By Maurice Brick
On our little farm in Gorta Dubha we had for the most times, seven cows. The cows were well respected.
They each had a name and a particular stall in the cowshed. We had Bó Dave which we bought from Dave a’Gabha (blacksmith), Bó Danny we bought from Danny Sheehy and Bó Ghorm (Blue) the senior cow in the herd. (Bó = Cow). It was the bellowing of the Bó Ghorm that awakened Mam late one night and she woke Dad to find the cause. Of course I was awake too so unbeknownst to Dad I followed him to the cowshed.
He had a kerosene lamp and it gave a good enough light and he was startled when he spotted my shadow a little behind him. Sure enough, one of the other cows was in the throes of giving birth and Dad knew there was a problem. The cow was in difficulty and Dad told me to go up the Village for the Gréasaí. The Gréasaí (shoemaker) was a nickname for he was no more a Gréasaí than I. But Dad knew he had a way with cows in such difficulty.
Off with me, ecstatic at having such an important responsibility. In my excitement, I jumped over a stone fence by the Gréasaí’s house and landed full length in a lug of water, which by the stench of it must’ve been the last remnant of the Great Flood.
But my mission was too great and I was knocking on the Gréasaí’s in short order. He came to the door in his off white Long Johns and his first words were, ‘Tanaman diabhal cad d’imigh ort a dhuine bhocht?’ (My soul from the devil what happened you, you poor person?) I ignored the question and proceeded to tell him we had a cow in difficulty and to come right away. He was dressed and with me in a jiffy. On our way we passed the lug and he gave a slight but audible cough.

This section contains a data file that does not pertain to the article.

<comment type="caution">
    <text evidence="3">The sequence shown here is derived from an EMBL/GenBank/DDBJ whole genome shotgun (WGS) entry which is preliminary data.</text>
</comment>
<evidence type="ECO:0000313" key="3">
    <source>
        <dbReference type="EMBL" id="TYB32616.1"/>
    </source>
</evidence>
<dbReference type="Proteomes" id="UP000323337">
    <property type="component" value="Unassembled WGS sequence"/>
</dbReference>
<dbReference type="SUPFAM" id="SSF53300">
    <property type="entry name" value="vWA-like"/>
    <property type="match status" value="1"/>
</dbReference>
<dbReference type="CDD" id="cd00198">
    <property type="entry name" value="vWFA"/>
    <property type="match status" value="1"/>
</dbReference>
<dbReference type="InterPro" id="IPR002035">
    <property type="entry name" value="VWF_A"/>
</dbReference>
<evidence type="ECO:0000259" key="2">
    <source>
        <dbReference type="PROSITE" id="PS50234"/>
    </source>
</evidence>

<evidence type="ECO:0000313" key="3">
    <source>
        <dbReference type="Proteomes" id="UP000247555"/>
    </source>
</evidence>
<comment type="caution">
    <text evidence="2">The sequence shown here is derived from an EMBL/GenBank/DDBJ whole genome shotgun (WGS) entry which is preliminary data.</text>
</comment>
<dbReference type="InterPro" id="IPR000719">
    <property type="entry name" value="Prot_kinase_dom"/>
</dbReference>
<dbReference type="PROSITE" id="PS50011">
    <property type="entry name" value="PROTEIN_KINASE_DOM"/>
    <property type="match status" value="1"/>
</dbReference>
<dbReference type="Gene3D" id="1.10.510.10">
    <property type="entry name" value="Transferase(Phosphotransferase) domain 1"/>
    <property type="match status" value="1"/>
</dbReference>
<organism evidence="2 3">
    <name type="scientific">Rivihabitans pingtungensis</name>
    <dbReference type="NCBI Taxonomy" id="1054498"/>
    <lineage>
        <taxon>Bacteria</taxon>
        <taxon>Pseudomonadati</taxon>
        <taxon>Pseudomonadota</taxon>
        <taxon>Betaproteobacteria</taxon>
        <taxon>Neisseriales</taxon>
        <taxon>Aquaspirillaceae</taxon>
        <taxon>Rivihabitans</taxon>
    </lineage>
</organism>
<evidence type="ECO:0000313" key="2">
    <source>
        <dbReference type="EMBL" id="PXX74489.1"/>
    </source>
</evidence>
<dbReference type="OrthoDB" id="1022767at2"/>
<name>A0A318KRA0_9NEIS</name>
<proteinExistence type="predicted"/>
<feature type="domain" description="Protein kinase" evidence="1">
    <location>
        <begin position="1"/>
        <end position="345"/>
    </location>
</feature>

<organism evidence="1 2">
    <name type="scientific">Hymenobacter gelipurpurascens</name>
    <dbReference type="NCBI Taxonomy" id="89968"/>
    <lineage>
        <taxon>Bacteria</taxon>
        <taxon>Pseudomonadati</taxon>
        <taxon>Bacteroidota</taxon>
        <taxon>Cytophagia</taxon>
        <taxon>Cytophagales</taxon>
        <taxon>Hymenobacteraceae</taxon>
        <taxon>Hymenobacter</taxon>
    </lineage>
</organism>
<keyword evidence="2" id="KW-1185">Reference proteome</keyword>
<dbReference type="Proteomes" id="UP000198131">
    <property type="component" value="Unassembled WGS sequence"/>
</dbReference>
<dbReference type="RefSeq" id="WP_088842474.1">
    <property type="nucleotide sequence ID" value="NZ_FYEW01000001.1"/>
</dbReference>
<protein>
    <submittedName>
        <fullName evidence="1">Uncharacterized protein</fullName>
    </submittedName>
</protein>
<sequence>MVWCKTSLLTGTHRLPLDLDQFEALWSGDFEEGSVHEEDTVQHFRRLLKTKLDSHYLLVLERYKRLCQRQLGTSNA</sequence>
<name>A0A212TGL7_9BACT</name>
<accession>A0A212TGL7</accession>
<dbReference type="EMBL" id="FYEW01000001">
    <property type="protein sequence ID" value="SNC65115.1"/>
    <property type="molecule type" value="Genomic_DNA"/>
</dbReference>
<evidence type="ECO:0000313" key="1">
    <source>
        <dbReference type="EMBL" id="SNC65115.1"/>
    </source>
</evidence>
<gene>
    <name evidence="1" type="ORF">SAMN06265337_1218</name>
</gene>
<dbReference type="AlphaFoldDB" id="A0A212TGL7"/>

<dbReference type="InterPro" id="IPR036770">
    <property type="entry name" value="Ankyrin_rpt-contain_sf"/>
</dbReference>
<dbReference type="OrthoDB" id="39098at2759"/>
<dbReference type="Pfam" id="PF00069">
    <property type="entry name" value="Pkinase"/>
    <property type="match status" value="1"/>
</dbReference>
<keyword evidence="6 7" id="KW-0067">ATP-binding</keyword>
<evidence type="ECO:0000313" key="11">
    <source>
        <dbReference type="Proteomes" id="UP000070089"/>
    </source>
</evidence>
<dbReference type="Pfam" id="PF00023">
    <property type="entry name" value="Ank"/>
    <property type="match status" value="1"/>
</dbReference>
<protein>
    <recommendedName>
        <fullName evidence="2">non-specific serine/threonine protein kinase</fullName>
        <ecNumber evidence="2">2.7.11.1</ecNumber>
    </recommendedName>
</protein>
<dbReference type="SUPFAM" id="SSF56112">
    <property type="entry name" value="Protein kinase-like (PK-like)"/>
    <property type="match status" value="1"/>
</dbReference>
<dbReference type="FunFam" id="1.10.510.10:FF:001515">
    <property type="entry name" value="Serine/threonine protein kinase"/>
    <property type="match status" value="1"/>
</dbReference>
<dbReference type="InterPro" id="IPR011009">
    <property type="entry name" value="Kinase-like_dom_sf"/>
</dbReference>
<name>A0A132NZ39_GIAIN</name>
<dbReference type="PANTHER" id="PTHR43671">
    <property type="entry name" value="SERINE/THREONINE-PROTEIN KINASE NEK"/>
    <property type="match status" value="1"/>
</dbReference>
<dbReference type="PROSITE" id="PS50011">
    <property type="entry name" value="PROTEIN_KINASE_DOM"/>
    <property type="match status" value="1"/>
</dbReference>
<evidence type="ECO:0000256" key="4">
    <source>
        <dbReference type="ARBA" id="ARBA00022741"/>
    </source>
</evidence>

I ran ahead and told Dad the Gréasaí was a few paces behind and Dad said, ‘Cad d’imigh ort?’ (What happened to you?). I ignored that stating I had the Gréasaí, and in he walked before Dad could go any further.
The cow was lying on her belly and obviously agitated and at times trembling. My own troubles were minute compared to the poor cow’s. The Gréasaí determined the calf had turned on its way to birth and he began working his magic to set things right.
All the other cows were resting, lying on their bellies except for the Bó Ghorm which stood for the whole time. Dad was at the head of the birthing cow, gently caressing her neck and head to calm her. And he did. I was standing by the gable end avoiding attention but taking it all in.
The Gréasaí finally freed the calf from its mysterious constraints and there it was staggering about trying desperately to stand. I couldn’t help giving a skitter of a laugh and Dad threw me the eye but we were all happy and the Gréasaí, poor man, was dripping in sweat.
Dad told me to go to the house and ask Mam for the bottle from the cabinet in the room below for they wanted to wet the newborn calf. Off I went on another important mission and as soon as Mam saw me she said, ‘Cad d’imigh ort a chroí deóil?’ (What happened to you, my dear heart?) I avoided it. I told her the calf came with difficulty but that the Gréasaí managed to right everything and the calf was fine and now they wanted to wet the calf with the bottle from the press in the room below.
She gave it to me and off with me and I gave it to Dad who gave it to the Gréasaí and he took an almighty slug and handed it to Dad who did likewise. They both grimaced as if they disliked it but despite that they did it twice more and they seemed happier then. But nary a drop on the calf. I found that odd but I didn’t say a word for fear of unwanted attention.
Back in the house, Mam said I had to change all my clothes and she had the kettle boiling for hot water to clean myself. The following day was a Saturday and I had to wear a rainbow colored shirt and a light blue short pants we got in a parcel from my Auntie Salmon in America and though my brothers and sister had some laughs at my expense I had the memory of a hectic night seeing the cow calf.
And I still do.